Tuesday, May 29, 2007

Is There a Unwritten Rule for Media that "Liberal" Commentators Must See Both Sides While "Conservative" Commentators Are Allowed to See Only One?

You have seen it time and time again with "talking heads" on cable and broadcast shows. The conservative on the show is rude, totally fixated on getting his or her points across, while the show's token liberal is some person who is quick to see "both sides" of an issue. So you get commentatory from the conservative how great Bush is while the liberal says things like "well, I can see why you think he is great, and he has done some good things, but, all in all, I think he is not as great as you think" or some other bs like that. Which leads us to this question: is it because of the personalities involved or is it a intentional choice made by the producers of the show?

And you don't just see this in TV shows. You see it in print media, too. Take the Washington Post. Their two liberals, Richard Cohen and E.J. Dionne, aren't nearly as partisan as Robert Novak by himself. Robert Novack has never seen a Republican do a bad thing in his life, unless it is to try and reach out to Democrats or, heaven forbid, suggest that income tax cuts aren't needed. Meanwhile, Cohen and Dionne are bending over backwards to show how fair they are to Republicans.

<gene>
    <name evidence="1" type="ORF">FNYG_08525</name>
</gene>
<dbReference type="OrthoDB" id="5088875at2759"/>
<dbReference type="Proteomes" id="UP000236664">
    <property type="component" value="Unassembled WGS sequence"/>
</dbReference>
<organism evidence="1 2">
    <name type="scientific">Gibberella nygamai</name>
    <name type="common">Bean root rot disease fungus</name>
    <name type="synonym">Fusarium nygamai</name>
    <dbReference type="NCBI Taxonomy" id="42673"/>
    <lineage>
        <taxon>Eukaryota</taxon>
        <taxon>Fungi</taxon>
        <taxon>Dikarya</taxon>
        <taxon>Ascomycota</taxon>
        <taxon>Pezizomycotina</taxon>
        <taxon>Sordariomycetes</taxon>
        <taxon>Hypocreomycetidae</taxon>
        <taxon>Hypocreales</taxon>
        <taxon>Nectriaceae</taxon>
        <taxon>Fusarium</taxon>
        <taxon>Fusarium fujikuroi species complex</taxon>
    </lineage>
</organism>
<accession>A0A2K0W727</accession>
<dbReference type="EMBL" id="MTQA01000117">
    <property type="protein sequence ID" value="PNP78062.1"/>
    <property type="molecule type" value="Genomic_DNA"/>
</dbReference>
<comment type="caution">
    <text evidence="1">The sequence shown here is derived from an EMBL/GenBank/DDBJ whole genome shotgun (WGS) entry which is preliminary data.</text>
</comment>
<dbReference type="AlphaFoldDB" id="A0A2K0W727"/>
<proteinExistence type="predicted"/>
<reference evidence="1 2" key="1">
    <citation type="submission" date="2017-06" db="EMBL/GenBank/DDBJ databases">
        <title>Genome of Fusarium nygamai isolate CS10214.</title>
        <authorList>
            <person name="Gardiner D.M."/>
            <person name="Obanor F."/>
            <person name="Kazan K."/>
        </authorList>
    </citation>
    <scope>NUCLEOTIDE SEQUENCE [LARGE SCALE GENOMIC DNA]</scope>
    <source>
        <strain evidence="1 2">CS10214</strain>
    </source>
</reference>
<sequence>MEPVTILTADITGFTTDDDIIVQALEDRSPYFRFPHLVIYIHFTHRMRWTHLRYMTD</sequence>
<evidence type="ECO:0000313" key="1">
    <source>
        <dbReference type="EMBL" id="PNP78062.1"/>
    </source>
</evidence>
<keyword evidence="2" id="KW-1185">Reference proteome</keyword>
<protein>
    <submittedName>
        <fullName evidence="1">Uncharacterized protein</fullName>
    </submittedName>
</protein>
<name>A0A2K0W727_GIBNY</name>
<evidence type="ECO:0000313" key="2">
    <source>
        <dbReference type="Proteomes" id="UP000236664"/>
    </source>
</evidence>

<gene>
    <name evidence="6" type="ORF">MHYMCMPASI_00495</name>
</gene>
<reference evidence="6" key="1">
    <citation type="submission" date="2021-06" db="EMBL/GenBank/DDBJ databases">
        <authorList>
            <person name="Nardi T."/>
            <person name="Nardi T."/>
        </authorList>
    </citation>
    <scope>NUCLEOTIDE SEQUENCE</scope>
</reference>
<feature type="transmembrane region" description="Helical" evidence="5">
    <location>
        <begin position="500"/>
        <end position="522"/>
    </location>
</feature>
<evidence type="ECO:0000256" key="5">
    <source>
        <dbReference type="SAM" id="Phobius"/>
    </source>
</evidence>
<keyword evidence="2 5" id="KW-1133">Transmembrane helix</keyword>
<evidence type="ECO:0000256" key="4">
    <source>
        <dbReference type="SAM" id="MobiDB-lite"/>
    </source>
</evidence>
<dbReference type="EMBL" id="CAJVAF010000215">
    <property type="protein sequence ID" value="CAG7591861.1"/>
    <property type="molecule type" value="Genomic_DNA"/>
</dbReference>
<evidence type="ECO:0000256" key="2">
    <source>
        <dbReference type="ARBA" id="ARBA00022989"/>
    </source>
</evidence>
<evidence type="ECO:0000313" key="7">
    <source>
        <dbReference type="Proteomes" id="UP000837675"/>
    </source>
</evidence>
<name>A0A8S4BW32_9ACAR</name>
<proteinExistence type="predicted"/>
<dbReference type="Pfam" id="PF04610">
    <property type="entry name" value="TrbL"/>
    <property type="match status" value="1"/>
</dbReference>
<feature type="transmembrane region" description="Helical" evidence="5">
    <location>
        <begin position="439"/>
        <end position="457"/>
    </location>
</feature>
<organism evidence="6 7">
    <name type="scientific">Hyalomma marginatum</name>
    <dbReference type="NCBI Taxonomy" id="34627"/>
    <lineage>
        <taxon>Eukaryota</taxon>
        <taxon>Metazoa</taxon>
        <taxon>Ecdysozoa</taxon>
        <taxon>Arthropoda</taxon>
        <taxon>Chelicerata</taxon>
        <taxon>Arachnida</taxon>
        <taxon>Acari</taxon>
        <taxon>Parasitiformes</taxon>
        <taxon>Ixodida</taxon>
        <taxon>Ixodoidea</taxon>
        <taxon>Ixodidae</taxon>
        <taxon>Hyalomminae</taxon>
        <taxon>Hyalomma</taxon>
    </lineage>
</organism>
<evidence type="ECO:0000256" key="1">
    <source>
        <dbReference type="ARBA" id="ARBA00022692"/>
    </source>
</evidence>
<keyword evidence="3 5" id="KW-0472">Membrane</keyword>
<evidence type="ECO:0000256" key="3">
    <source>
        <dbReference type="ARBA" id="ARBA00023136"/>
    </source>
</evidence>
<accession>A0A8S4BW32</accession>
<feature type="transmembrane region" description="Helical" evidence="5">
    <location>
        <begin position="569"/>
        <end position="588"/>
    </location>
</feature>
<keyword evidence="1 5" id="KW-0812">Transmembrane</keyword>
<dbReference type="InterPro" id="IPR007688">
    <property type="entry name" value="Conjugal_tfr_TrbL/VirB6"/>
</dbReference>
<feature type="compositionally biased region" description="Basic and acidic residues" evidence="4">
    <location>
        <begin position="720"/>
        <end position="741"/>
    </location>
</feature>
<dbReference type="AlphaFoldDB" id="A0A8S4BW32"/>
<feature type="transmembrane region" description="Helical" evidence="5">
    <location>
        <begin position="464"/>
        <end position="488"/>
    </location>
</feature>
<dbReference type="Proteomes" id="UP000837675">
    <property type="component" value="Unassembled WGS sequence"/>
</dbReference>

We want to know why TV shows and papers can't have fire-breathing liberals on to balance the fire-breathing conservatives. Surely there are liberals and progressives who can match the intensity of people like Novak. So why aren't they getting airtime? Is it "them", TV producers and publishers, or is it "us", liberals and progressives?

No comments: